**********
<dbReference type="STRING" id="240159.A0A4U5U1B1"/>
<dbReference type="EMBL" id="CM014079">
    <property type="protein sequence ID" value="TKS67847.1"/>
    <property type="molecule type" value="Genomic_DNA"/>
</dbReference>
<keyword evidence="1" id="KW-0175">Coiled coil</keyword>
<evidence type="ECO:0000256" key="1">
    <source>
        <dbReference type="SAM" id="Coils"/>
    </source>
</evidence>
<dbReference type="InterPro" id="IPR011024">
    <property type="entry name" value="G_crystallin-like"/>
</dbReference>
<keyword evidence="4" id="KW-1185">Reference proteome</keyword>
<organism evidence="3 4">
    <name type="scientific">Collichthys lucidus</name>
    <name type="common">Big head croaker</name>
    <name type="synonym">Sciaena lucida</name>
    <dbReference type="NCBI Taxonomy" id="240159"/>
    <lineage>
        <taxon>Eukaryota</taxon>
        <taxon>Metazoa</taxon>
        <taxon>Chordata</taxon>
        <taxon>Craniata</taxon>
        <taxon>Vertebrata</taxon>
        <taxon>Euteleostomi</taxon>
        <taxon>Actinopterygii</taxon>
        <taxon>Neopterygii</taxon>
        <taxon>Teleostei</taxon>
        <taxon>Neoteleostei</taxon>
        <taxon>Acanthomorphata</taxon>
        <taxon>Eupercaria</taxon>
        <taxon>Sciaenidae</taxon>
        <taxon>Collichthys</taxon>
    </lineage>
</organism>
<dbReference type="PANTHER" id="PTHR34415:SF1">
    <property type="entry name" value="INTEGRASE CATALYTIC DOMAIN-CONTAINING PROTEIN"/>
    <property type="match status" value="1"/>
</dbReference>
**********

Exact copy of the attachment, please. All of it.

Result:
<dbReference type="STRING" id="240159.A0A4U5U1B1"/>
<dbReference type="EMBL" id="CM014079">
    <property type="protein sequence ID" value="TKS67847.1"/>
    <property type="molecule type" value="Genomic_DNA"/>
</dbReference>
<keyword evidence="1" id="KW-0175">Coiled coil</keyword>
<evidence type="ECO:0000256" key="1">
    <source>
        <dbReference type="SAM" id="Coils"/>
    </source>
</evidence>
<dbReference type="InterPro" id="IPR011024">
    <property type="entry name" value="G_crystallin-like"/>
</dbReference>
<keyword evidence="4" id="KW-1185">Reference proteome</keyword>
<organism evidence="3 4">
    <name type="scientific">Collichthys lucidus</name>
    <name type="common">Big head croaker</name>
    <name type="synonym">Sciaena lucida</name>
    <dbReference type="NCBI Taxonomy" id="240159"/>
    <lineage>
        <taxon>Eukaryota</taxon>
        <taxon>Metazoa</taxon>
        <taxon>Chordata</taxon>
        <taxon>Craniata</taxon>
        <taxon>Vertebrata</taxon>
        <taxon>Euteleostomi</taxon>
        <taxon>Actinopterygii</taxon>
        <taxon>Neopterygii</taxon>
        <taxon>Teleostei</taxon>
        <taxon>Neoteleostei</taxon>
        <taxon>Acanthomorphata</taxon>
        <taxon>Eupercaria</taxon>
        <taxon>Sciaenidae</taxon>
        <taxon>Collichthys</taxon>
    </lineage>
</organism>
<dbReference type="PANTHER" id="PTHR34415:SF1">
    <property type="entry name" value="INTEGRASE CATALYTIC DOMAIN-CONTAINING PROTEIN"/>
    <property type="match status" value="1"/>
</dbReference>